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Being Busy is a Disease

I’ll admit it. When someone asks me how I’m doing, the first word that usually comes out of my mouth is – Busy. Usually preceded by a big, overly dramatic sigh. And I’m definitely not alone. If you live in Malta in the 21st century you’ve probably had to listen to a lot of people tell you how busy they are. It has become the automatic response to when you ask anyone how they’re doing: “Busy.” “So busy.” “Crazy busy.” It is, pretty obviously, a boast disguised as a complaint. And the usual response is a kind of congratulation: “That’s a good problem to have.” or “Better than the opposite.

Almost everyone I know is busy. They feel anxious and guilty when they aren’t either working, or doing something to promote their work. I recently wrote a friend to ask if he wanted to do something this week, and he answered that he didn’t have a lot of time, but if something was going on to let him know and maybe he could get rid of work for a few hours.

This made me think about how we glorify being busy, and the impact that this path takes on our lives. Our two main metrics for success are money and power, and they drive us to work longer hours, sleep with our phones, and miss important moments with our families and friends.

People are busy because of their own ambition or drive. They’re addicted to busyness, and fear what they might have to face in its absence. The present hysteria is not a necessary or inevitable condition of life. It’s something we’ve chosen. Even children are busy now. Their schedule is jam-packed with classes and extracurricular activities. They come home at the end of the day as tired as adults. Exhausted. Dead on their feet.

I named this article ‘’Being Busy is a Disease’’ because it is! Constant stress is linked to all sorts of issues. From migraines and anxiety to sexual disorders. All these things come secondarily to what it’s called - Time Compression. It’s when you put too many items into too little time, and you feel stressed about it. But that’s the world we live in. You’re driven to do more than feels comfortable. The mind needs to unplug, and the body needs to relax. But we’ve become so accustomed to this lifestyle that we can’t get out.

So why, exactly, is it so hard for us to slow down? Why ‘Busy’ has become the new normal?

It could be, because we love feeling important and needed, which is what busyness provides us with. Busyness serves as a kind of existential reassurance. A shield against emptiness. Obviously your life cannot possibly be insignificant and meaningless, if you are so busy, completely booked, in demand every hour of the day.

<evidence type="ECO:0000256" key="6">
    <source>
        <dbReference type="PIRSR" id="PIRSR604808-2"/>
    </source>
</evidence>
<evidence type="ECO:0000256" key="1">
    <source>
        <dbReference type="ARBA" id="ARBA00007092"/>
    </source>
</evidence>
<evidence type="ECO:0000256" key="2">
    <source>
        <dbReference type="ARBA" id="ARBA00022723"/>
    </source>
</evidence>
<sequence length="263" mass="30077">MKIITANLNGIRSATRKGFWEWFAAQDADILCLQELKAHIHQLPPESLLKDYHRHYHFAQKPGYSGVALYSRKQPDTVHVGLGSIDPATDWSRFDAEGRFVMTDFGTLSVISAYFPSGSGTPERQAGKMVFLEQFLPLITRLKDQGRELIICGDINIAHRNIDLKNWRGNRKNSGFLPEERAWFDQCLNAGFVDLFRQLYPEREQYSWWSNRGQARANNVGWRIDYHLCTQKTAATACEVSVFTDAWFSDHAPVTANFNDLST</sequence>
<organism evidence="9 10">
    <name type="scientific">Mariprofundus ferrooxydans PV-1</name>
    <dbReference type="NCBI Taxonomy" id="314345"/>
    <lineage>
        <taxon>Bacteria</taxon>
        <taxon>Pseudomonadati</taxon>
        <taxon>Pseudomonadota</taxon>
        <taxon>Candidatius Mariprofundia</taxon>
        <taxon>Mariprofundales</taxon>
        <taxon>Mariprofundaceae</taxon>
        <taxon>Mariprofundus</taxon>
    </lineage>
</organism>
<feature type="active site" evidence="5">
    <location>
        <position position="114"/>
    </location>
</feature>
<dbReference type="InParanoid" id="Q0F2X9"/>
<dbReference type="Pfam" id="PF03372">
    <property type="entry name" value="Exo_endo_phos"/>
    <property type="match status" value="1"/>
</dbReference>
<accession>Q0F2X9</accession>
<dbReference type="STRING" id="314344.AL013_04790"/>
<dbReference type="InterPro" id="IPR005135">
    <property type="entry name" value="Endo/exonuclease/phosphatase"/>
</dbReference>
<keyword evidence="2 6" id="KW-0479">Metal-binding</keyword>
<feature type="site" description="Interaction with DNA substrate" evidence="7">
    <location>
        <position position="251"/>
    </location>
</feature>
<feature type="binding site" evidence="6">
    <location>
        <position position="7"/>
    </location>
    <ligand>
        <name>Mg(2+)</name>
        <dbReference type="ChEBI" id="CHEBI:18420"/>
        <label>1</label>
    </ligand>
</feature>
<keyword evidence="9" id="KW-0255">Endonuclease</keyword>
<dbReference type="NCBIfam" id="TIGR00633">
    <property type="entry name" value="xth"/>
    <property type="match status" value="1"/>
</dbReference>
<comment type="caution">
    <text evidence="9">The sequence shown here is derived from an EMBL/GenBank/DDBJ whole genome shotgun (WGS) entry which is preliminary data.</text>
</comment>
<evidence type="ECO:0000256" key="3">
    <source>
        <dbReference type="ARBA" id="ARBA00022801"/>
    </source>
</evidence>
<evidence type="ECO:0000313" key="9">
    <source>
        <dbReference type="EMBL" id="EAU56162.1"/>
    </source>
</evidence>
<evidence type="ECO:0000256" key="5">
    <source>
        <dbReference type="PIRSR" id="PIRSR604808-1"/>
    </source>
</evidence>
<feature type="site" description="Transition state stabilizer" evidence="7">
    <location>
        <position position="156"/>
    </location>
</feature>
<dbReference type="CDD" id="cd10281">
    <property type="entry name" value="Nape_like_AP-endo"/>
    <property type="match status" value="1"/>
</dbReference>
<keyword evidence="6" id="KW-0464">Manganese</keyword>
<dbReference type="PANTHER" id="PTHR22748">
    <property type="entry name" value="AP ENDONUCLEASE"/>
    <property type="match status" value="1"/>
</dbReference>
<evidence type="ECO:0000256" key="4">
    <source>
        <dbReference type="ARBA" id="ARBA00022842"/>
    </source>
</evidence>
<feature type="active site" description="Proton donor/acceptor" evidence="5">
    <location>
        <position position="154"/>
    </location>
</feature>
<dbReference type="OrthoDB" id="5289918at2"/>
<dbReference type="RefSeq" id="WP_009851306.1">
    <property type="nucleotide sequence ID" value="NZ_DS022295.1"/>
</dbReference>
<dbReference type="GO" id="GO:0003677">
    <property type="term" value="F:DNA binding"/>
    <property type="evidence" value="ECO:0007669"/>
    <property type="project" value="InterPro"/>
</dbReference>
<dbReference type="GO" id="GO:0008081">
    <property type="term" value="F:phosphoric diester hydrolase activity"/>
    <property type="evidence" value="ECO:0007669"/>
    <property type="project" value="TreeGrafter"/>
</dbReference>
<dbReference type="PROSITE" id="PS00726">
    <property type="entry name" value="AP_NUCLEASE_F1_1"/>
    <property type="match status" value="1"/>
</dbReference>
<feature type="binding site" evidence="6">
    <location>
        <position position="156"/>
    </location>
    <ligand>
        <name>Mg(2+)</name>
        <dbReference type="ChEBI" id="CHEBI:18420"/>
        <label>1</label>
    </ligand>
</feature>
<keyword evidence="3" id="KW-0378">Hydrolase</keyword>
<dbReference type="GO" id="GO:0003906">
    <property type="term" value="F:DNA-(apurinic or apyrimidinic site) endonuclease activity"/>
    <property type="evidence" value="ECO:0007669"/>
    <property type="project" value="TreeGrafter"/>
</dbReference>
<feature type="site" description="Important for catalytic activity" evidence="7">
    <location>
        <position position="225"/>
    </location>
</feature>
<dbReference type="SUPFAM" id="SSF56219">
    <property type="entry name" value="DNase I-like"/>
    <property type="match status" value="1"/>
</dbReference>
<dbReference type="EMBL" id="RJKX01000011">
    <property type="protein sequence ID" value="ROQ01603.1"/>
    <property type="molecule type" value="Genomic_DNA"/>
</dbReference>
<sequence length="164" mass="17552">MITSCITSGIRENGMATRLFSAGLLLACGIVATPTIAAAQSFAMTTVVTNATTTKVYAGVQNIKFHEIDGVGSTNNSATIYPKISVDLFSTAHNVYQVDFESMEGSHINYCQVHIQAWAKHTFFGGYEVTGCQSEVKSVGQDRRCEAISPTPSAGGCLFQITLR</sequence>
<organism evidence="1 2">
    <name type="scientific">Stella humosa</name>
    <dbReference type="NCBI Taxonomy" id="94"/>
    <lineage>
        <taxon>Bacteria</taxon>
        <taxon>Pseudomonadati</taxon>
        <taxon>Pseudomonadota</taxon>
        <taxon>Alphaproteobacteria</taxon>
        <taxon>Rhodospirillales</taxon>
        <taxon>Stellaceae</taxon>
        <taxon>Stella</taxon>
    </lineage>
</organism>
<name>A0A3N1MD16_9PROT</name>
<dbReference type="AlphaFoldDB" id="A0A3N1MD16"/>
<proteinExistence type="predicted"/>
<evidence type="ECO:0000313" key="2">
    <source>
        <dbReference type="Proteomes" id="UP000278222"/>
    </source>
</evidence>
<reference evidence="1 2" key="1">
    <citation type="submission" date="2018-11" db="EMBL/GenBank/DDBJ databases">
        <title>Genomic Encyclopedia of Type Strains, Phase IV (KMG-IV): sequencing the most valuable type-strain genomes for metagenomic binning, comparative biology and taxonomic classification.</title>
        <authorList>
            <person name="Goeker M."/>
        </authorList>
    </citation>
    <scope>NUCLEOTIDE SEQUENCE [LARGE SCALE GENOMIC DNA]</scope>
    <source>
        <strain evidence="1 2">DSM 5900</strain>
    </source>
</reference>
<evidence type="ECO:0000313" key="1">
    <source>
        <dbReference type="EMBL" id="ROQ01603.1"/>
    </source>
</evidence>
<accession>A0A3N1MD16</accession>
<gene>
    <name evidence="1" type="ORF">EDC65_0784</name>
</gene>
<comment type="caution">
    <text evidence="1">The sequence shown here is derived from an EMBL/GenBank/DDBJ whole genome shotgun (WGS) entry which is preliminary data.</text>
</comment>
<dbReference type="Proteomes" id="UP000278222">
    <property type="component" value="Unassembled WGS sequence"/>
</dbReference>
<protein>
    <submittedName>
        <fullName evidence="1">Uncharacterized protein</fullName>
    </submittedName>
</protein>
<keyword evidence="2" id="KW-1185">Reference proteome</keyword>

The rise of Facebook and Instagram has just magnified those ideals. We’re constantly comparing our lives to others’ lives (or, at least, what others choose to show us) and trying to keep pace socially and materially. Everyone thinks they’re only as good as their ability to produce. We get into this social construct, where you can never be happy just relaxing. Because if you’re relaxing, you’re a loser. And so we fill our days with work and social commitments. Lots of activities and distractions. There’s a lot of societal pressure to be involved in a lot, and always have a full plate.

Focusing on how busy we are is like putting on a mask. It keeps us from connecting on a deeper level with each other. In this day and age, we can all readily accept that we lead busy lives. This shows that your mind is elsewhere, thinking about work you have ahead of you, or something you just finished. Instead of, you know, the people in front of you.

But are we really as busy as we think we are? Most career-driven people probably think they work way over 40 hours a week, and spend far less time doing other things. But time is vast. We have 168 hours in a week. If you want, you can have all the time you need, and life can be pretty chill.

We overestimate the things we don’t want to do, like work. And we underestimate the things we do want to do. Negativity tends to stand out in the mind, more than positivity. Simply tracking how you spend your time, is the first step to breaking free of the ‘Busy’ trap. It’s also a good way to identify all the ways we waste away the free time we do have. Like checking Facebook and watching TV. And what about those of us, who really do clock 12+ hours in the office each day and spend more time with our friends on Snapchat than in real life? Start by recognizing that you’re mostly in charge of how you spend your time, and that you can choose differently. Sometimes that means saying - No! We all have the same amount of hours in the day.

Idleness is not just a vacation. It is as indispensable to the brain as vitamin D is to the body, and if we are deprived of it, we suffer mental affliction. The quiet that idleness provides is a necessary condition to see life as a whole. It is, paradoxically, necessary to getting any work done in a proper manner. Our history is full of stories of inspirations that come in idle moments of daydreaming. It almost makes you wonder whether idlers aren’t responsible for more of the world’s greatest ideas and inventions and masterpieces, than the hardworking. As the great John Lennon once said: Time you enjoy wasting, was not wasted. Which is true.

Oh! This is really important: Stop telling people how busy you are. Take a pause when someone asks ‘How are you?’ and give a proper answer, instead of relying on the ‘Busy’ line. Stop wearing busyness as a badge of honour. There’s a lot more to your life than your to-do list. Life is too short to be busy.


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